LOOKING AHEAD Actor Jared Abrahamson gets an eyeful of our bright future in utopian 'NEW.'
John Harden has spent a lot of time lately thinking about the future. Not his future— the future of humankind.
"Imagining possible futures," says the award-winning Santa Rosa filmmaker, "is the primary job description for the science-fiction writer."
Citing Star Trek and Blade Runner as influences, Harden—whose short films tend toward the fanciful and imaginative—has been working to bring his latest filmic vision, NEW, to life. Shot last summer, the sci-fi short is set in a gleaming approximation of Sonoma County in the 22nd century. Harden has been raising money and pulling editing all-nighters to get NEW ready for spring and summer film festivals.
"That's what happens with a project like this," he says. "A lot of it happens up in your head, but then all the rest is just plain hard work."
NEW follows an elderly couple who are frozen after dying, then brought back to life in the future, in 20-year-old bodies. The couple's emotions as they react to their second chance at life, in a world they barely recognize, make for a film that's part science fiction and part love story.
Harden elected not to make the future Sonoma County look like most sci-fi films of recent years: dark, smoggy, full of people who live in factories.
"Cautionary tales have their place, of course, and I love those movies," says Harden, "but I think dystopian views of the future are just a trendy stock solution. It's not a good trend, because an unvaried diet of dystopias doesn't warn us, it just points us toward despair."
Harden believes we need the utopias, too.
"I think that's one reason that NEW got [an] endorsement from sci-fi author and futurist David Brin, back when we were launching our first online fundraiser," says Harden. "He and I are simpatico on that point—which is why my movie shows a lush green future of rolling hills and puffy white clouds."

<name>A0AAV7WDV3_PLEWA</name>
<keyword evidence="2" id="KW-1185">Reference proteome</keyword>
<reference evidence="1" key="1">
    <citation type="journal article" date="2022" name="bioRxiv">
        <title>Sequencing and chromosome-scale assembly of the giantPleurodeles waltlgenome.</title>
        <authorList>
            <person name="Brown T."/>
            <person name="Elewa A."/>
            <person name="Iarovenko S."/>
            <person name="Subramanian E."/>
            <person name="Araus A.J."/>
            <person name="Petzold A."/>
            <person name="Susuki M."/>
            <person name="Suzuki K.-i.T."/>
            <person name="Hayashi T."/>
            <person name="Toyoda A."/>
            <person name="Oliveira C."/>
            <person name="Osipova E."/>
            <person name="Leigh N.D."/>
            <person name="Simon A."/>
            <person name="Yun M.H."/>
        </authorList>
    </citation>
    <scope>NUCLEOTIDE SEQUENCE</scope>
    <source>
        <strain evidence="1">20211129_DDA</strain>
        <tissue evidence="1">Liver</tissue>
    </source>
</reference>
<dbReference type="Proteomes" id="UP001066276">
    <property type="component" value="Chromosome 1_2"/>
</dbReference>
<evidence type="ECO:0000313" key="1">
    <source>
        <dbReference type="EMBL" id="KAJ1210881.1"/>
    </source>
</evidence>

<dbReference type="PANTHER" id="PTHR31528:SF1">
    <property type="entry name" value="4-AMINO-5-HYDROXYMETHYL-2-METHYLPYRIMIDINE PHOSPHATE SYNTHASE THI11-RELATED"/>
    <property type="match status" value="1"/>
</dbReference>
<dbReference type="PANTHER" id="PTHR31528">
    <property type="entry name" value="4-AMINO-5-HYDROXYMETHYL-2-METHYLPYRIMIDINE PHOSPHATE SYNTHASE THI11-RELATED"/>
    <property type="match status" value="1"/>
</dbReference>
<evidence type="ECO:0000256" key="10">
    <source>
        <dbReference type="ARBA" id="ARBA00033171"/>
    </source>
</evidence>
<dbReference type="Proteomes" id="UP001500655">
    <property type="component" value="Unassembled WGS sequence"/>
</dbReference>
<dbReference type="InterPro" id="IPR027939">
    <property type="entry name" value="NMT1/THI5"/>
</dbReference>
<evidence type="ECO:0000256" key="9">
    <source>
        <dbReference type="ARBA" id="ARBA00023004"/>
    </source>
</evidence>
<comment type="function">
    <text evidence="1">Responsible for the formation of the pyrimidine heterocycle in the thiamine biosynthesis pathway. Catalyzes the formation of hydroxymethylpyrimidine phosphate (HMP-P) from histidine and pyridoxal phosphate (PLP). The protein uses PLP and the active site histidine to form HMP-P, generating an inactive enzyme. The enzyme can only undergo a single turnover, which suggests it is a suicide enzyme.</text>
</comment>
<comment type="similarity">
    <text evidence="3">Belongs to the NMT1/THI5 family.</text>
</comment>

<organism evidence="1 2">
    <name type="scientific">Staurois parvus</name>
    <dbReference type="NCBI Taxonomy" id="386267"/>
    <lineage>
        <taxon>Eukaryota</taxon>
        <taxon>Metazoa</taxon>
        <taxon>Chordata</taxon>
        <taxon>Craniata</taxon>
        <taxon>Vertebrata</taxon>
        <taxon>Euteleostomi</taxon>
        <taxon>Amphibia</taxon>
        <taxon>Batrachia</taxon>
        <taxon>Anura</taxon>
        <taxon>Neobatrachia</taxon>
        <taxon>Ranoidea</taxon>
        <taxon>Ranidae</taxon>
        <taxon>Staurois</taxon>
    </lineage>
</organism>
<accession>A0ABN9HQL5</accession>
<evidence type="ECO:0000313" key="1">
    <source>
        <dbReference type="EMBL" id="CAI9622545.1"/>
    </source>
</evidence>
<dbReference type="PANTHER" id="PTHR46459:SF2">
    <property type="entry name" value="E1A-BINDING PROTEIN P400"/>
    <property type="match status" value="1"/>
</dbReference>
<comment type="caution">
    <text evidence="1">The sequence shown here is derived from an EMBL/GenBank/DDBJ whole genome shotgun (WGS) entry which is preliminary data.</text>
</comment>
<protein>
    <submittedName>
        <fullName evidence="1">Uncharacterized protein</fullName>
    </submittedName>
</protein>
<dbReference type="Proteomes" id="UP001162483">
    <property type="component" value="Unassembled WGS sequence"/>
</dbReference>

Harden has had some success with his short films, which include La Vie D'un Chien, another science-fiction labor of love. The film, about a scientist who turns himself into a dog, was well-received at the Sci-Fi London Film Festival and won several awards. NEW has been accepted to the 2014 Sci-Fi London Fest, even as Harden puts finishing touches on the film and launches a final crowd-sourcing effort to complete the special effects.
Harden says the film is 85 percent of what he'd imagined it would be when he started writing it three years ago. There were compromises and lucky breaks along the way, as artistic decisions took a back seat to financial realities, and Harden had to find creative solutions to unexpected problems.
"You can't predict how a film will come out," Harden says, "like you can't really predict the future. But I'm happy with the film."
So much so that he plans to use it as a launching pad toward a feature-length version.
How far in the future might that be?
"Not too far in the future, I hope," Harden says with a laugh. "Not too far."